Originally printed in 2003 in the Journal of the International Phalaenopsis Alliance, Vol. 12 (4).
Plants are basically water surrounded by a pretty package. If we place 100 lbs. of healthy living plant material into a special oven to remove all the water, we will have only about 10 lbs. of dry plant material left.
In general, plants are about 90% water and 10% dry matter.
The 10 lbs. of dry plant material that we have left is made up of carbon (C), hydrogen (H), oxygen (O), and a number of inorganic salts. If we take the 10 lbs. of dry plant material and remove all the carbon, hydrogen, and oxygen, there will be about 1 lb. of ash left. Thus, plant nutrition is the direct management of about 1% of the plant by weight.
The ash that is left is composed of the essential plant nutrient. However, these nutrients are not all taken up at the same rate. The essential plant nutrients can be separated into two groups, macronutrients and micronutrients. Macronutrients are found at relatively high concentrations in the plant tissue and include nitrogen (N), phosphorus (P), potassium (K), calcium (Ca), magnesium (Mg), and sulfur (S). Micronutrients are found at much lower concentrations in the tissue than macronutrients and include iron (Fe), manganese (Mn), zinc (Zn), copper (Cu), boron (B), and molybdenum (Mo).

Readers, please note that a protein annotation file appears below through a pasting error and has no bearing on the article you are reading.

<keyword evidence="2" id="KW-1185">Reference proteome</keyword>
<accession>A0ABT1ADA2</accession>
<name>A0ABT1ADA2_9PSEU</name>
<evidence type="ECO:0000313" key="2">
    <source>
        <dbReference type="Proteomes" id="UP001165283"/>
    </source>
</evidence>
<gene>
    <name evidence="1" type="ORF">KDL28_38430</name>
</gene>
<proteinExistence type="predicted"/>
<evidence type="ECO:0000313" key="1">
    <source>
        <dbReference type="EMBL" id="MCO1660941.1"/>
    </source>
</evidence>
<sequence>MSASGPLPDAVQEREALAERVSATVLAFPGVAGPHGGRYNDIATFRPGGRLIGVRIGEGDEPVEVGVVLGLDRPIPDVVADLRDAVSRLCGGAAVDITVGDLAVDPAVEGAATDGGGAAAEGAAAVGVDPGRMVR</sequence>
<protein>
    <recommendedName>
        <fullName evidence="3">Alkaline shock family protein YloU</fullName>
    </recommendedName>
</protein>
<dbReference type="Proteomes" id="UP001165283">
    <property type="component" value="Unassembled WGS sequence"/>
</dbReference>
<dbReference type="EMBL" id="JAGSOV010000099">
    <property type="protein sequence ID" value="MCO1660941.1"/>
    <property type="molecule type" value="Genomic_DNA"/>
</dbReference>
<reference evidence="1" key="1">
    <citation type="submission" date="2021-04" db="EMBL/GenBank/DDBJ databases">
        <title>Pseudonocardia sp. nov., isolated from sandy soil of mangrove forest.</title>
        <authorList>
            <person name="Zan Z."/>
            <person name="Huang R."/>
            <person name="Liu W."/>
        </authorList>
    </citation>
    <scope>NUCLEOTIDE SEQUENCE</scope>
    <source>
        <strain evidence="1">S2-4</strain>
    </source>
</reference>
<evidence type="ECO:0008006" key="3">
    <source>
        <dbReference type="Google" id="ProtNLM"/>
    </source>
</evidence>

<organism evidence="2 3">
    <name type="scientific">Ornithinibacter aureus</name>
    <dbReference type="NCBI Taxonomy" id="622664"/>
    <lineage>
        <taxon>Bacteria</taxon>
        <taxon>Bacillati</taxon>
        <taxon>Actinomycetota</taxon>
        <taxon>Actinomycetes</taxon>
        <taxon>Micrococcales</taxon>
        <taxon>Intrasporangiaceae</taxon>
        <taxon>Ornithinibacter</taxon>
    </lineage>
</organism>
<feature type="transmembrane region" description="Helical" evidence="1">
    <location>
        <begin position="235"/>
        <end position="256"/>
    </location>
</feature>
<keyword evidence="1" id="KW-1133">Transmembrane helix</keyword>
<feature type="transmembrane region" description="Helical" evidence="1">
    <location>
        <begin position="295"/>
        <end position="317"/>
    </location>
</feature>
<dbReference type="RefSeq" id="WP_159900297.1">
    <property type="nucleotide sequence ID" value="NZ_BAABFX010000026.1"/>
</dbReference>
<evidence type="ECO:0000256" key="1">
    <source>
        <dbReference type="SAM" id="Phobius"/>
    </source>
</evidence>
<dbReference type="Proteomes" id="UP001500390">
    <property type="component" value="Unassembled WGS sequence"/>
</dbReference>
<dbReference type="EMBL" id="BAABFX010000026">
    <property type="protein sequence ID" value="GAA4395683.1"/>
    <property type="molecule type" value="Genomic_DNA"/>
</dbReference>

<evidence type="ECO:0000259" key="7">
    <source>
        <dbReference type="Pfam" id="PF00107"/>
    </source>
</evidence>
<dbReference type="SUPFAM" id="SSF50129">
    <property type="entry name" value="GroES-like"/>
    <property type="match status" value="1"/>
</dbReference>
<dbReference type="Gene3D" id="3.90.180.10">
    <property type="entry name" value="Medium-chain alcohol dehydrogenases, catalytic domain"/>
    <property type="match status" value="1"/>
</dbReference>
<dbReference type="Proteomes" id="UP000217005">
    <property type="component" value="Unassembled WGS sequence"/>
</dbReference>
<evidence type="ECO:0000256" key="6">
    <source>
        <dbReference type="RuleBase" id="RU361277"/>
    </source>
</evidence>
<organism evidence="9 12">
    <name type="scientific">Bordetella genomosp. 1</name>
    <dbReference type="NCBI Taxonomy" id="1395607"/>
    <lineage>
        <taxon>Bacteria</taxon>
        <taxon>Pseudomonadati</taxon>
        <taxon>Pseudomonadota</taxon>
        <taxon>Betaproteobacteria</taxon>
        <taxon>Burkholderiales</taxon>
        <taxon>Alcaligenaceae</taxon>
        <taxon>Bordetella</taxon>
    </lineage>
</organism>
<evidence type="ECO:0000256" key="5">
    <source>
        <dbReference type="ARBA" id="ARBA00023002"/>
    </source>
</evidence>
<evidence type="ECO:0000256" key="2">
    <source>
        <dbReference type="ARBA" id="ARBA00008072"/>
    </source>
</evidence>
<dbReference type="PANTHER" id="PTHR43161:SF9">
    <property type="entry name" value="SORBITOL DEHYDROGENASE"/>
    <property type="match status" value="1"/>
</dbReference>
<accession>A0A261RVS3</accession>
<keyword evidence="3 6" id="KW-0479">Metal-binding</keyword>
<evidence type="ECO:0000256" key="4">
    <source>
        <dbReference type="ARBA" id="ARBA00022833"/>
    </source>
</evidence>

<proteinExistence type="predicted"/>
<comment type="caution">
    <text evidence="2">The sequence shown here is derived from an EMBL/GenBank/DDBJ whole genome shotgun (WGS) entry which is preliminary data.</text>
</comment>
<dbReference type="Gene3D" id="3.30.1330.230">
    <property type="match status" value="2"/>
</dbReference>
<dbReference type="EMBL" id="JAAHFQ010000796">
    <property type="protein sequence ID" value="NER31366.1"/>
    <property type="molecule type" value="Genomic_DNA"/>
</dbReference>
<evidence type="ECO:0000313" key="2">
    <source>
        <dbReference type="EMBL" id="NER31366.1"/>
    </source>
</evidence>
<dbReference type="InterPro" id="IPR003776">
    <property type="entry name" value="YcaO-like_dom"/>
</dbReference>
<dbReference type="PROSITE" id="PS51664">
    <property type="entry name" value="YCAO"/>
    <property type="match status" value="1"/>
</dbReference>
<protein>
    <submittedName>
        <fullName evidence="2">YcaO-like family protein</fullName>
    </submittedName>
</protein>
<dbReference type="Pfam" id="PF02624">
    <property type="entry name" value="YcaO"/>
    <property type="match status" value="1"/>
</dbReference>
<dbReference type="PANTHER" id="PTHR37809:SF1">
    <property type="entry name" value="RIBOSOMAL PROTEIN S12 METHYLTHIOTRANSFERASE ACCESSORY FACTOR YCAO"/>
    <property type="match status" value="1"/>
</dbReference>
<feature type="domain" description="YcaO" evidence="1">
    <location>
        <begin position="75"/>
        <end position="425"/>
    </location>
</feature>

These twelve essential plant nutrients are commonly provided by various fertilizer sources, which includes not only the water-soluble fertilizer, but also can include the irrigation water and container substrate.
There are several other nutrients that are considered as essential for normal growth including sodium (Na), chloride (Cl), Nickle (Ni), and possibly chromium (Cr).
However, these later four essential plant nutrients are not required by plants in large amounts. Because they are often found as contaminants in a number of different fertilizer sources, it has not been demonstrated that that they have to be specifically apply to plants.
Substrate pH and plant nutrition
The term pH is a direct measurement of the balance between acidic hydrogen ions (H+) and basic hydroxide ions (OH-), and can be measured with a pH meter. The pH of a solution can range between 0 (very acidic) and 14 (very basic). At a pH of 7.0, the concentrations of H+ and OH- are equal, and the solution is said to be neutral.
When growing plants in containers, the pH range commonly found in the solution extracted from the substrate is much narrower, from about 4.5 to 8.5. The recommended substrate pH range from growing plants in containers is even more specific, around 5.8 to 6.2, depending on the crop.
The reason that the pH of the solution in the substrate is so important is that it affects nutrient solubility. Using Figure 1 as an example, the solubility of micronutrients (iron, manganese, zinc, boron) and phosphorus decrease with increasing substrate pH.